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I made the point about weekly claims rather glibly, but I am convinced that the number of applications will increase. If the Government are intent on doing this—which they are, and it is clear that they will get this regulation this evening—they must monitor the consequences of this change and the extent to which what flows from it is an exponential increase in claimants in those circumstances.

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Lord McKenzie of Luton: My Lords, does the noble Lord not accept that these regulations put the position back to where we believed it was and to how it operated before the Bhakta case? We know how it operated before that case and the regulations are just taking us back there.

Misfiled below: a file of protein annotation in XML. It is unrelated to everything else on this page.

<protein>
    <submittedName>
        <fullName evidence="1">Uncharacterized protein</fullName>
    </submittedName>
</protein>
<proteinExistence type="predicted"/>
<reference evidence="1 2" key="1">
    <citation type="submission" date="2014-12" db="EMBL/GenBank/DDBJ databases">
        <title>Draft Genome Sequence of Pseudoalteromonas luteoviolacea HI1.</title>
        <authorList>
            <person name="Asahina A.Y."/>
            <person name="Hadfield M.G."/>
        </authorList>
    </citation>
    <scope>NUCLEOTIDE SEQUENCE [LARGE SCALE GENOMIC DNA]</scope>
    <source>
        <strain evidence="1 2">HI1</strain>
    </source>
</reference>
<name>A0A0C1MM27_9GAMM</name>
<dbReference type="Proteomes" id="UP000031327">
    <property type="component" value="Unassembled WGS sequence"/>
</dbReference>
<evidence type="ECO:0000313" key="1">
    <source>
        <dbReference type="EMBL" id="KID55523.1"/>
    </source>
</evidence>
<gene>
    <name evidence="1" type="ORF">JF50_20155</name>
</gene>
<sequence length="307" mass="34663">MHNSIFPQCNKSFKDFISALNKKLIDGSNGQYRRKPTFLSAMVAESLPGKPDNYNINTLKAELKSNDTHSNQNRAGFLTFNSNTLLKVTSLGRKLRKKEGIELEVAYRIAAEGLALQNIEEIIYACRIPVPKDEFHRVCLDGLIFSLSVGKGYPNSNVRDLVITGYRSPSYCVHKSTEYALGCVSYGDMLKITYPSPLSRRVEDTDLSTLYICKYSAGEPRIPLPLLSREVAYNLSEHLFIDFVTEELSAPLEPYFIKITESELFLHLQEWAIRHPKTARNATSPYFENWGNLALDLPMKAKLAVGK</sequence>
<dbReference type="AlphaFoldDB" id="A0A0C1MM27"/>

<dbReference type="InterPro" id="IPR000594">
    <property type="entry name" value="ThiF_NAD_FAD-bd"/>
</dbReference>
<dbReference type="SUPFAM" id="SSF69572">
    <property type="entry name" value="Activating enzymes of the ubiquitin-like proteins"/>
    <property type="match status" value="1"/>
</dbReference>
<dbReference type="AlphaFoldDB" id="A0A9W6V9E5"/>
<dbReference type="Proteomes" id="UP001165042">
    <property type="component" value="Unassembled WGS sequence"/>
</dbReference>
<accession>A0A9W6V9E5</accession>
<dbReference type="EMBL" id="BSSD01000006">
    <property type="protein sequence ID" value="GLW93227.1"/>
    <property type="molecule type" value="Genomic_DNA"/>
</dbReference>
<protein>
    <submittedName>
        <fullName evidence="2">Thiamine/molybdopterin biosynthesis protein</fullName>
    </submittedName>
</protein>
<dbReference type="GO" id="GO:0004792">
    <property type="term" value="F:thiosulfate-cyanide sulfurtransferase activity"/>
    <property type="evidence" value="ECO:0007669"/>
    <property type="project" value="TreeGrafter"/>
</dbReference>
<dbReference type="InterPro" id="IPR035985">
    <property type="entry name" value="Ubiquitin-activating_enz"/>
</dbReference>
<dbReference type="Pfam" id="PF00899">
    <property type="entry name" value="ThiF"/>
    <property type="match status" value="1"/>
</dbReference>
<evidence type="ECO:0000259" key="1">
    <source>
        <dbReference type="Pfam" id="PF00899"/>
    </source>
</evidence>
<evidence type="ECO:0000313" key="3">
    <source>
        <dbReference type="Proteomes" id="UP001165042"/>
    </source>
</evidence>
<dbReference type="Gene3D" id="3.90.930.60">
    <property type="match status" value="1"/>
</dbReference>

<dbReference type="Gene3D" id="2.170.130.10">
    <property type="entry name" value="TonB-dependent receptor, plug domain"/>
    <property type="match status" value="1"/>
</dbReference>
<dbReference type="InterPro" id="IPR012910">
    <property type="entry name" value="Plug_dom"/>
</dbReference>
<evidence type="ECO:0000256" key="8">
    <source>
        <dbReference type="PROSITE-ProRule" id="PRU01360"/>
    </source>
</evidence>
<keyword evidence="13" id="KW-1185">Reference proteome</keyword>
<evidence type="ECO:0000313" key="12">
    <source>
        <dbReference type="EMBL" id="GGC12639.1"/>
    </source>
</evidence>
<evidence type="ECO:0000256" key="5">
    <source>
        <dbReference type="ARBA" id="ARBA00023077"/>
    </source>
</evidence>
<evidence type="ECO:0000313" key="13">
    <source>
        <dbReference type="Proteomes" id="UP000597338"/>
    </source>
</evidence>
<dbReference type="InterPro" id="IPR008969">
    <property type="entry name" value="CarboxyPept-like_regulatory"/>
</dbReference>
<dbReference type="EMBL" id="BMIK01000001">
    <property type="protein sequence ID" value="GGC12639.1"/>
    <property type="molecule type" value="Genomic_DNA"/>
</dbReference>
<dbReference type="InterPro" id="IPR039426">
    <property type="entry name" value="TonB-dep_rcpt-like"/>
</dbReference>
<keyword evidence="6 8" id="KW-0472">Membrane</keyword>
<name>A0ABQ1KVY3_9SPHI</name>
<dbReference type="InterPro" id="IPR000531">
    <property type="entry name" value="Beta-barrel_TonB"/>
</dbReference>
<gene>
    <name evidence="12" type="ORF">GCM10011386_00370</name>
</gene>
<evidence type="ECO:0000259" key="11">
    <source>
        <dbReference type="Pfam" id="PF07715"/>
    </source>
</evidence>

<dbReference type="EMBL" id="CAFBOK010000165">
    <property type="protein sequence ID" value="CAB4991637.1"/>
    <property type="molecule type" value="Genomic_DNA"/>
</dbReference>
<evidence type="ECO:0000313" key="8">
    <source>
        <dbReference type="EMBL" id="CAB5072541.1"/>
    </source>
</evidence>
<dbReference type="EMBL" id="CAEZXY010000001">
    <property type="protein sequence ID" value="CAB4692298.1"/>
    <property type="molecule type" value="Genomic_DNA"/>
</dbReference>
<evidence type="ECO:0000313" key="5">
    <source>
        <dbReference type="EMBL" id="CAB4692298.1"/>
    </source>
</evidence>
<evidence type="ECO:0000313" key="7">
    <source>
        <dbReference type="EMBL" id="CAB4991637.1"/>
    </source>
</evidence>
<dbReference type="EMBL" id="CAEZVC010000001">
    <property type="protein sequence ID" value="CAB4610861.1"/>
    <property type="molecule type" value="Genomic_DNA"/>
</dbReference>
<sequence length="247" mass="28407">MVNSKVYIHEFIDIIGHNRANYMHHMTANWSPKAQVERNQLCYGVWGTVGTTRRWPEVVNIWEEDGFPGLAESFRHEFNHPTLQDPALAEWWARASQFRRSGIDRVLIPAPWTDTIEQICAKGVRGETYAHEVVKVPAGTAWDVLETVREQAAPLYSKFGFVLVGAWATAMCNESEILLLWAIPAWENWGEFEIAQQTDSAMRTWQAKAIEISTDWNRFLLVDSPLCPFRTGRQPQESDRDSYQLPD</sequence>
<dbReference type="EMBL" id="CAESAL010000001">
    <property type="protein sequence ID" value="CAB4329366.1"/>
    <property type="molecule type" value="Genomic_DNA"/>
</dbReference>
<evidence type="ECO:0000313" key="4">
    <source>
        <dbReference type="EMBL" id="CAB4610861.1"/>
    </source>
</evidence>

Lord Kirkwood of Kirkhope: My Lords, that is a different point. Commissioner Rowland saw the possibility of getting an easement in a different area of the territory. That was identifying the synergy and was entirely positive. It is obvious that the Government think differently, and that is fine. There is a dispute not about the facts but about the consequences and whether we are walking away from an opportunity to make the claims of those who come from furth of the United Kingdom easier in terms of the habitual residence test. History will show whether the Minister is right or we on this side of the House are right. We have had a good discussion. I understand the position but I am not persuaded.

I do not think it would do the House any service at this stage to do anything other than to withdraw the Motion. I therefore beg leave to withdraw the Motion.

Motion, by leave, withdrawn.

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